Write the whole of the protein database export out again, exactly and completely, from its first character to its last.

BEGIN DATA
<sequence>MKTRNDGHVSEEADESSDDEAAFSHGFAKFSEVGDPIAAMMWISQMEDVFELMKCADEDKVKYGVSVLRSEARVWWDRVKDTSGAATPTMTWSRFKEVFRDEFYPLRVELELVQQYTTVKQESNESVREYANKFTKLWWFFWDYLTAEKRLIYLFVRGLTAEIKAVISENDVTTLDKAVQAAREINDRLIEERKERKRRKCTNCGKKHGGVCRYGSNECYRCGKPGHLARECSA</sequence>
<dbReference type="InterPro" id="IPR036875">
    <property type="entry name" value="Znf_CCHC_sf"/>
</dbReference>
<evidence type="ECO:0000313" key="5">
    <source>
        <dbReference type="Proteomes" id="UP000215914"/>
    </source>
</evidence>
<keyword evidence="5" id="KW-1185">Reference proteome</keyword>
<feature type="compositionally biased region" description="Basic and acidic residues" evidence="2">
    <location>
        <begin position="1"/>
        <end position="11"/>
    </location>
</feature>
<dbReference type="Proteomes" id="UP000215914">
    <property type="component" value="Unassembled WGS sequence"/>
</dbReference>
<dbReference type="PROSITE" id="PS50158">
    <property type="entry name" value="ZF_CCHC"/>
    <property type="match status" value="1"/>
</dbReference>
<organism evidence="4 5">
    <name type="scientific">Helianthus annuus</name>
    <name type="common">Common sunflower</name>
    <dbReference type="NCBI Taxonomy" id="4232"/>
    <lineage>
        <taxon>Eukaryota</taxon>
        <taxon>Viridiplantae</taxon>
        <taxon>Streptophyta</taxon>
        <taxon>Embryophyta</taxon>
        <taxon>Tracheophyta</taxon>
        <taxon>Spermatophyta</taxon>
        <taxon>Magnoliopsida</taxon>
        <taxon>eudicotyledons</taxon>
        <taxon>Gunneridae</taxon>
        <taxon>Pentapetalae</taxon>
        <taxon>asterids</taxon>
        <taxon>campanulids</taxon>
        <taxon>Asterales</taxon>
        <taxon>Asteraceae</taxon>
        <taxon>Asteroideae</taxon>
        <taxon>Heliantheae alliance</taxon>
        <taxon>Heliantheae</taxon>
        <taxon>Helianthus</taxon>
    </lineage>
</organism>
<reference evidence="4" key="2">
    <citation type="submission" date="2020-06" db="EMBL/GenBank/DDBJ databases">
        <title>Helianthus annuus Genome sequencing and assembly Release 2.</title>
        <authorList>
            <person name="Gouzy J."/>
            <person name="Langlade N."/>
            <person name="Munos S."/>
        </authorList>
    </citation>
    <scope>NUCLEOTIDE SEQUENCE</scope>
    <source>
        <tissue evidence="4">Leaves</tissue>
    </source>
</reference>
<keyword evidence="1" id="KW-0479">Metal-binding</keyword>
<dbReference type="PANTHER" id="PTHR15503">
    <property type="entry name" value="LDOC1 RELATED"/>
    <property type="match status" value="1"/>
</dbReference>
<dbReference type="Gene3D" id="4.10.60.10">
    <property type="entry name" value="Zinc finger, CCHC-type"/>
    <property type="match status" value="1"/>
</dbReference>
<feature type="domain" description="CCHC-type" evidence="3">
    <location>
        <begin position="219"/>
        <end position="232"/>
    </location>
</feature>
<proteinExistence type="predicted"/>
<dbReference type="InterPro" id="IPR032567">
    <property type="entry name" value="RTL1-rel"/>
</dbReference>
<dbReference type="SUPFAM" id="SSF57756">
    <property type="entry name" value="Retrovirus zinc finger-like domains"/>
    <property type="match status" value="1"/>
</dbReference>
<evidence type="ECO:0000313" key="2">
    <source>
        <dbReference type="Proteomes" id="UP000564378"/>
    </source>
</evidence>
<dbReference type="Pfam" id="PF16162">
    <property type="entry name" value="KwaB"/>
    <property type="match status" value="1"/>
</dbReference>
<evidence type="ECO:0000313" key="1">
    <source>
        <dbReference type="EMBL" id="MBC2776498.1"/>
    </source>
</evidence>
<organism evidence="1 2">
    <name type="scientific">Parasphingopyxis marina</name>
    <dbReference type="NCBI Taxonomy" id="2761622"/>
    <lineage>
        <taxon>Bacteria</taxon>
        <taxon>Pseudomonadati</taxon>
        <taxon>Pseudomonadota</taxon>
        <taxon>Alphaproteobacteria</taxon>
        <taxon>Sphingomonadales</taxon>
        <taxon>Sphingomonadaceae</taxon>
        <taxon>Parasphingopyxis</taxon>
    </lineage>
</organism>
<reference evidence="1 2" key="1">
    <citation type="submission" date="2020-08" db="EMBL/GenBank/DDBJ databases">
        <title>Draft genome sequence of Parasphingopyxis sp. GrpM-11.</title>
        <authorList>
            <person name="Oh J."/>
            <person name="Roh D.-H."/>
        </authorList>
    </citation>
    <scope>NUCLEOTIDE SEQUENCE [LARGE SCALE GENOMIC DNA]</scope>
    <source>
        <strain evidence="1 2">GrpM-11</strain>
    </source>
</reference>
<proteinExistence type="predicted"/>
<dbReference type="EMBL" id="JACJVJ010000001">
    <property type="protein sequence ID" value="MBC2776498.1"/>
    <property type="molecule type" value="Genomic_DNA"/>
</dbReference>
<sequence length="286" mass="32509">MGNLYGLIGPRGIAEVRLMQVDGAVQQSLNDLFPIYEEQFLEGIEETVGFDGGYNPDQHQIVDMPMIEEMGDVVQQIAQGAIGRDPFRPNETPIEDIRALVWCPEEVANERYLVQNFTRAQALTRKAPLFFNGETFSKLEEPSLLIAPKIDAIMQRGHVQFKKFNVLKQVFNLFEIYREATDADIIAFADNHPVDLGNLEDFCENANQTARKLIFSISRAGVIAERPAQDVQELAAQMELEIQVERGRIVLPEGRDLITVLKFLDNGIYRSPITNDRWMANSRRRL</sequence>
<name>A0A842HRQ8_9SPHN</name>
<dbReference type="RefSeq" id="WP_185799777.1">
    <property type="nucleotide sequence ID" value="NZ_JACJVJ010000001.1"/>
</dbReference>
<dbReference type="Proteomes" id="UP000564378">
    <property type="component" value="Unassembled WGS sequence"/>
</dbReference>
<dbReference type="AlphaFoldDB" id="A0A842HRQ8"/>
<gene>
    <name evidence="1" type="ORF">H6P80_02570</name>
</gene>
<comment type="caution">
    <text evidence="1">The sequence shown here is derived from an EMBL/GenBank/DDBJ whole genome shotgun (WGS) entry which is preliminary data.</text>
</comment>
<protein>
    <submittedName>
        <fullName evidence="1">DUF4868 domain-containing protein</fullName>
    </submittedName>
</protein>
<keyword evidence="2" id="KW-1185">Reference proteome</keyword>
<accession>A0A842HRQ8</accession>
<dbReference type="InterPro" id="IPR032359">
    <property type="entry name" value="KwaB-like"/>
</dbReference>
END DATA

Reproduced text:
<sequence>MKTRNDGHVSEEADESSDDEAAFSHGFAKFSEVGDPIAAMMWISQMEDVFELMKCADEDKVKYGVSVLRSEARVWWDRVKDTSGAATPTMTWSRFKEVFRDEFYPLRVELELVQQYTTVKQESNESVREYANKFTKLWWFFWDYLTAEKRLIYLFVRGLTAEIKAVISENDVTTLDKAVQAAREINDRLIEERKERKRRKCTNCGKKHGGVCRYGSNECYRCGKPGHLARECSA</sequence>
<dbReference type="InterPro" id="IPR036875">
    <property type="entry name" value="Znf_CCHC_sf"/>
</dbReference>
<evidence type="ECO:0000313" key="5">
    <source>
        <dbReference type="Proteomes" id="UP000215914"/>
    </source>
</evidence>
<keyword evidence="5" id="KW-1185">Reference proteome</keyword>
<feature type="compositionally biased region" description="Basic and acidic residues" evidence="2">
    <location>
        <begin position="1"/>
        <end position="11"/>
    </location>
</feature>
<dbReference type="Proteomes" id="UP000215914">
    <property type="component" value="Unassembled WGS sequence"/>
</dbReference>
<dbReference type="PROSITE" id="PS50158">
    <property type="entry name" value="ZF_CCHC"/>
    <property type="match status" value="1"/>
</dbReference>
<organism evidence="4 5">
    <name type="scientific">Helianthus annuus</name>
    <name type="common">Common sunflower</name>
    <dbReference type="NCBI Taxonomy" id="4232"/>
    <lineage>
        <taxon>Eukaryota</taxon>
        <taxon>Viridiplantae</taxon>
        <taxon>Streptophyta</taxon>
        <taxon>Embryophyta</taxon>
        <taxon>Tracheophyta</taxon>
        <taxon>Spermatophyta</taxon>
        <taxon>Magnoliopsida</taxon>
        <taxon>eudicotyledons</taxon>
        <taxon>Gunneridae</taxon>
        <taxon>Pentapetalae</taxon>
        <taxon>asterids</taxon>
        <taxon>campanulids</taxon>
        <taxon>Asterales</taxon>
        <taxon>Asteraceae</taxon>
        <taxon>Asteroideae</taxon>
        <taxon>Heliantheae alliance</taxon>
        <taxon>Heliantheae</taxon>
        <taxon>Helianthus</taxon>
    </lineage>
</organism>
<reference evidence="4" key="2">
    <citation type="submission" date="2020-06" db="EMBL/GenBank/DDBJ databases">
        <title>Helianthus annuus Genome sequencing and assembly Release 2.</title>
        <authorList>
            <person name="Gouzy J."/>
            <person name="Langlade N."/>
            <person name="Munos S."/>
        </authorList>
    </citation>
    <scope>NUCLEOTIDE SEQUENCE</scope>
    <source>
        <tissue evidence="4">Leaves</tissue>
    </source>
</reference>
<keyword evidence="1" id="KW-0479">Metal-binding</keyword>
<dbReference type="PANTHER" id="PTHR15503">
    <property type="entry name" value="LDOC1 RELATED"/>
    <property type="match status" value="1"/>
</dbReference>
<dbReference type="Gene3D" id="4.10.60.10">
    <property type="entry name" value="Zinc finger, CCHC-type"/>
    <property type="match status" value="1"/>
</dbReference>
<feature type="domain" description="CCHC-type" evidence="3">
    <location>
        <begin position="219"/>
        <end position="232"/>
    </location>
</feature>
<proteinExistence type="predicted"/>
<dbReference type="InterPro" id="IPR032567">
    <property type="entry name" value="RTL1-rel"/>
</dbReference>
<dbReference type="SUPFAM" id="SSF57756">
    <property type="entry name" value="Retrovirus zinc finger-like domains"/>
    <property type="match status" value="1"/>
</dbReference>
<evidence type="ECO:0000313" key="2">
    <source>
        <dbReference type="Proteomes" id="UP000564378"/>
    </source>
</evidence>
<dbReference type="Pfam" id="PF16162">
    <property type="entry name" value="KwaB"/>
    <property type="match status" value="1"/>
</dbReference>
<evidence type="ECO:0000313" key="1">
    <source>
        <dbReference type="EMBL" id="MBC2776498.1"/>
    </source>
</evidence>
<organism evidence="1 2">
    <name type="scientific">Parasphingopyxis marina</name>
    <dbReference type="NCBI Taxonomy" id="2761622"/>
    <lineage>
        <taxon>Bacteria</taxon>
        <taxon>Pseudomonadati</taxon>
        <taxon>Pseudomonadota</taxon>
        <taxon>Alphaproteobacteria</taxon>
        <taxon>Sphingomonadales</taxon>
        <taxon>Sphingomonadaceae</taxon>
        <taxon>Parasphingopyxis</taxon>
    </lineage>
</organism>
<reference evidence="1 2" key="1">
    <citation type="submission" date="2020-08" db="EMBL/GenBank/DDBJ databases">
        <title>Draft genome sequence of Parasphingopyxis sp. GrpM-11.</title>
        <authorList>
            <person name="Oh J."/>
            <person name="Roh D.-H."/>
        </authorList>
    </citation>
    <scope>NUCLEOTIDE SEQUENCE [LARGE SCALE GENOMIC DNA]</scope>
    <source>
        <strain evidence="1 2">GrpM-11</strain>
    </source>
</reference>
<proteinExistence type="predicted"/>
<dbReference type="EMBL" id="JACJVJ010000001">
    <property type="protein sequence ID" value="MBC2776498.1"/>
    <property type="molecule type" value="Genomic_DNA"/>
</dbReference>
<sequence length="286" mass="32509">MGNLYGLIGPRGIAEVRLMQVDGAVQQSLNDLFPIYEEQFLEGIEETVGFDGGYNPDQHQIVDMPMIEEMGDVVQQIAQGAIGRDPFRPNETPIEDIRALVWCPEEVANERYLVQNFTRAQALTRKAPLFFNGETFSKLEEPSLLIAPKIDAIMQRGHVQFKKFNVLKQVFNLFEIYREATDADIIAFADNHPVDLGNLEDFCENANQTARKLIFSISRAGVIAERPAQDVQELAAQMELEIQVERGRIVLPEGRDLITVLKFLDNGIYRSPITNDRWMANSRRRL</sequence>
<name>A0A842HRQ8_9SPHN</name>
<dbReference type="RefSeq" id="WP_185799777.1">
    <property type="nucleotide sequence ID" value="NZ_JACJVJ010000001.1"/>
</dbReference>
<dbReference type="Proteomes" id="UP000564378">
    <property type="component" value="Unassembled WGS sequence"/>
</dbReference>
<dbReference type="AlphaFoldDB" id="A0A842HRQ8"/>
<gene>
    <name evidence="1" type="ORF">H6P80_02570</name>
</gene>
<comment type="caution">
    <text evidence="1">The sequence shown here is derived from an EMBL/GenBank/DDBJ whole genome shotgun (WGS) entry which is preliminary data.</text>
</comment>
<protein>
    <submittedName>
        <fullName evidence="1">DUF4868 domain-containing protein</fullName>
    </submittedName>
</protein>
<keyword evidence="2" id="KW-1185">Reference proteome</keyword>
<accession>A0A842HRQ8</accession>
<dbReference type="InterPro" id="IPR032359">
    <property type="entry name" value="KwaB-like"/>
</dbReference>